Posts tagged ‘PDUFADate.com’

We’re Back!

After a long hiatus, we are pleased to announce that we will begin posting opinions about FDA events again.  We also would like to announce the addition of  two new contributors to our site, Dan Heathwood and Tim Shields.  Both are private investors with previous experience working as research analysts for some well known investment firms.  Their past contributions outside of pdufadate.com  have  helped translate our opinions into sound stock trading advice.   Our first post will probably deal with Durata Therapeutics (DRTX) as we continue to receive numerous emails about dalbavancin.

There will be lots of changes to our site so keep checking back.

UCERIS PDUFA Date Delay

This past week, the FDA told Santarus, Inc. that it was extending the review period for their ulcerative colitis drug UCERIS by 3 months.  The FDA extended the PDUFA Date to January 16, 2013 because they need more time to complete the review.

I usually don’t comment on share price or share price moves but I’m making an exception here.  The stock dipped on this news.  I can’t figure these things out.  It might not be negative news.  I don’t think the FDA has a mind set that says “This application won’t be approved but we need more time to review the bad data”.  I think the contrary holds.  If the FDA sees some merit in an application, it will take the extra time to support the approval.  There is still a PDUFA report card and extending the review period for a drug that will eventually be rejected doesn’t make sense.

The Last Days of the Diet Drug Dilemma

Those of you who read our Special Report on Diet Drugs got a heads up on both the extension of the QNEXA PDUFA Date and the easy time that LORQESS had with the FDA Advisory Committee last week.  But now it’s crunch time and the folks at Vivus and Arena Pharmaceuticals are supplementing their diets with fingernail sandwiches.  Arena has the shorter wait at this time, June 27, 2012 is still their PDUFA Date for LORQESS.  By virtue of the extension, Vivus has to wait until July 26, 2012.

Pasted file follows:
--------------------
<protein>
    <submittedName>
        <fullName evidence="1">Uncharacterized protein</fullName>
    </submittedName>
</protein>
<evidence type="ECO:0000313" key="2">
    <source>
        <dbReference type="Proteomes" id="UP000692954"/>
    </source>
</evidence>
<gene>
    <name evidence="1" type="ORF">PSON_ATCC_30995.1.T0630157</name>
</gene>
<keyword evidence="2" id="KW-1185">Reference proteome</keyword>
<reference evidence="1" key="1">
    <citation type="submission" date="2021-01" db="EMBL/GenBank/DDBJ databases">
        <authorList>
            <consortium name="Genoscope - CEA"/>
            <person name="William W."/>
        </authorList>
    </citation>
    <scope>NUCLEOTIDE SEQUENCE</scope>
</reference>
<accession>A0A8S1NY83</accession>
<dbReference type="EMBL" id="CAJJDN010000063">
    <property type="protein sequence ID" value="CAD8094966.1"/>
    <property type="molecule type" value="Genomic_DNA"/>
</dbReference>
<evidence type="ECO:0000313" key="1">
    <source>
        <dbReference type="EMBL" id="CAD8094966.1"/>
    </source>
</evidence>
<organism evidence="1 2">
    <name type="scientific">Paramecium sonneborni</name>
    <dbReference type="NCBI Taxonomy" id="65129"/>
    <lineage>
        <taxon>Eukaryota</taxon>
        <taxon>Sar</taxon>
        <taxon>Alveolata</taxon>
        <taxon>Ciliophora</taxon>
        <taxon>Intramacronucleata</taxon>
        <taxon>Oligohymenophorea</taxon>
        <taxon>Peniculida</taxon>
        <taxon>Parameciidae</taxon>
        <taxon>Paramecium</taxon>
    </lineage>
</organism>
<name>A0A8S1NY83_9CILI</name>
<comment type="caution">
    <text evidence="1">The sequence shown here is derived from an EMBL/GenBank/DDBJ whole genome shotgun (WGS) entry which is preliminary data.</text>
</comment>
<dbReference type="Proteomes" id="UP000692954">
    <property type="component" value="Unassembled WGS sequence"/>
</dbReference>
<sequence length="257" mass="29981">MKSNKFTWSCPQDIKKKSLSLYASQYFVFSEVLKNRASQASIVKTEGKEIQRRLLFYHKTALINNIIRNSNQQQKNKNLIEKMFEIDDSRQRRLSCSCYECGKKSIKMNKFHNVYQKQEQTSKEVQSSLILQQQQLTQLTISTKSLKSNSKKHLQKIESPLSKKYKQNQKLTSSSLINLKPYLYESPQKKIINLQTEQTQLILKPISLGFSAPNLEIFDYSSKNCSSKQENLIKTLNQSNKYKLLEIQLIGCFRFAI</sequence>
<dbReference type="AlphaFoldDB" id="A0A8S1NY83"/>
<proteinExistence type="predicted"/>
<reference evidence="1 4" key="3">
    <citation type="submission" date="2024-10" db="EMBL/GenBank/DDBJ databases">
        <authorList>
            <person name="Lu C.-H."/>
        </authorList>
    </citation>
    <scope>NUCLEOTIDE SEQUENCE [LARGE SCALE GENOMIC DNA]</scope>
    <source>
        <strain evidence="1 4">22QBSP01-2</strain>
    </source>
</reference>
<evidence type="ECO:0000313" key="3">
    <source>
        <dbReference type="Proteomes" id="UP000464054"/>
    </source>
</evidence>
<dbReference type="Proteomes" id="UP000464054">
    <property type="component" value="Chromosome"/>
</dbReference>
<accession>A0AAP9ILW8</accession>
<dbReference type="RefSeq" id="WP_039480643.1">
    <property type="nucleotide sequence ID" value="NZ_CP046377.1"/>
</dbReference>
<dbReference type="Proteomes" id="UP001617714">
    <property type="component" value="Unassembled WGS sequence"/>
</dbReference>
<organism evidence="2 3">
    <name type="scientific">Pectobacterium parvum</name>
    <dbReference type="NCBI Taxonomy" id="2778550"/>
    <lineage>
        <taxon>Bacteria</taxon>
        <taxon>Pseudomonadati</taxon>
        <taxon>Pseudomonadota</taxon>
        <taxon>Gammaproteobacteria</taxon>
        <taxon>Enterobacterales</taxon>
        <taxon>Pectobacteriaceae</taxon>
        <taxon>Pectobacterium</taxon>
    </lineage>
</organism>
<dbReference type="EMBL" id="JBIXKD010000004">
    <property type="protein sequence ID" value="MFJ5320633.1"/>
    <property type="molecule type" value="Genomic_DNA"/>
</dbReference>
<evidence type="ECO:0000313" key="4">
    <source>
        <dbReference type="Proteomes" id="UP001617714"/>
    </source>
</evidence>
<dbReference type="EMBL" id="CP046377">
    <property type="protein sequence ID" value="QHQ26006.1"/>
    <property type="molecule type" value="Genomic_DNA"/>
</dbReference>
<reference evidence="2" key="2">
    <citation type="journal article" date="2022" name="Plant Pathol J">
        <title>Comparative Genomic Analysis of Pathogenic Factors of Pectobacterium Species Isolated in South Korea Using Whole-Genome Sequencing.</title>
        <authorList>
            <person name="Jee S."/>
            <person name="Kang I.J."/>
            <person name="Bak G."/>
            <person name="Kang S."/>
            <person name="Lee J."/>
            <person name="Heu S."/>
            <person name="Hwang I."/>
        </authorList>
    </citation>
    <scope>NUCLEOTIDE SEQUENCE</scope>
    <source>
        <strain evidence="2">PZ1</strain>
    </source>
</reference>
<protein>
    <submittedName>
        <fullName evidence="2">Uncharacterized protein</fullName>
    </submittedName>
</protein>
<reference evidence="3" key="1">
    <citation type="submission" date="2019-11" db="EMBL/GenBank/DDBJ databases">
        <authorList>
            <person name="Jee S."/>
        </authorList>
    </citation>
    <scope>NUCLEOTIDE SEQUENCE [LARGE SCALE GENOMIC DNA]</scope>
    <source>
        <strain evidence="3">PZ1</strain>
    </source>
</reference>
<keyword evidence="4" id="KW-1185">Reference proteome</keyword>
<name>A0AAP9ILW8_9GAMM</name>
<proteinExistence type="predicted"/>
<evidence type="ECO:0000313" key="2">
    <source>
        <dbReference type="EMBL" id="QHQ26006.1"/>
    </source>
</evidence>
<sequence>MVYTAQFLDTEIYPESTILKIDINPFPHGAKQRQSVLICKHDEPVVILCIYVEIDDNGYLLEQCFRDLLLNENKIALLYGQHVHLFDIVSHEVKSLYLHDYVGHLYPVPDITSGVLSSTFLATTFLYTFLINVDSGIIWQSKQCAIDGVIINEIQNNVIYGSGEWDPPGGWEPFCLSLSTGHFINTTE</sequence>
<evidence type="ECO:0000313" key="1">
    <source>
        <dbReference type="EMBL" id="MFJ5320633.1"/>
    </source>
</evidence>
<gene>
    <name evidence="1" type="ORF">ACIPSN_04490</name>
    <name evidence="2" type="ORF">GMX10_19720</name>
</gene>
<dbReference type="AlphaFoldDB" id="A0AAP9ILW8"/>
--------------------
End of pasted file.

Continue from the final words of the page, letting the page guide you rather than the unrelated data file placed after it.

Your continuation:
Neither the FDA nor the Advisory Committees have questioned the efficacy of either drug.  Neither set of reviewers have tried to say one is more efficacious than the other.  I agree and would call them equally efficacious.

Both drugs have reported or perceived cardiovascular side effects.  According to the Advisory Committee earlier this year, such drugs should be required to have cardiovascular studies performed before approval.  However, both drugs were submitted for approval and under review when the recommendation, and it is only a recommendation, by the Advisory Committee was made.  That being said, the FDA has a certain degree of leeway in forcing this requirement as an approval requirement.  In my opinion, the FDA will give both companies a break and allow the required study to be done as a condition of approval.  It will be the most closely watched event since the OJ trial.  One might think that QNEXA has the leg up on this because they went to the Advisory Committee first, but in this case, one would be wrong.  Both companies got the information at the same time – from listening to the Advisory Committee live and in person.  Who has the edge on having the protocol in final form?  I don’t know and neither does anyone else except maybe the FDA and I heard they ain’t talking.

FDA doesn’t have to talk about the cardiovascular protocol race because the race isn’t about the cardiovascular side effects, its about the teratogenicity risk.  FDA is breathing a sigh of relief with the data from Arena and the positive vote from the Advisory Committee for LORQESS.  The pressure is off – they have a viable diet drug alternative to QNEXA to satisfy those screaming for a new drug.  And they have an alternative that is not a teratogen.  Even if LORQESS gets an extension of the PDUFA Date from FDA to tidy up their cardiovascular study protocol, they will still be ahead of Vivus who has a somewhat longer struggle with the teratogencity issue.

Diet Drug Special Report is Available

With the Vivus‘ QNEXA PDUFA scheduled for April 17,2012, we have created a special report that reexamines all of the obesity drugs that have been reviewed by the FDA and the Advisory Committee since 2009 to determine if any additional insight could be gained regarding the expected action the FDA will take on QNEXA. The report can be purchased by clicking here or by going to http://www.pdufadate.com/premium-reports.

We changed our automated delivery method with the NORTHERA report so when you do purchase the Diet Drug Special Report, please make sure your spam filter accepts email from pdufadate.com.

QNEXA Advisory Committee follow up… Think about this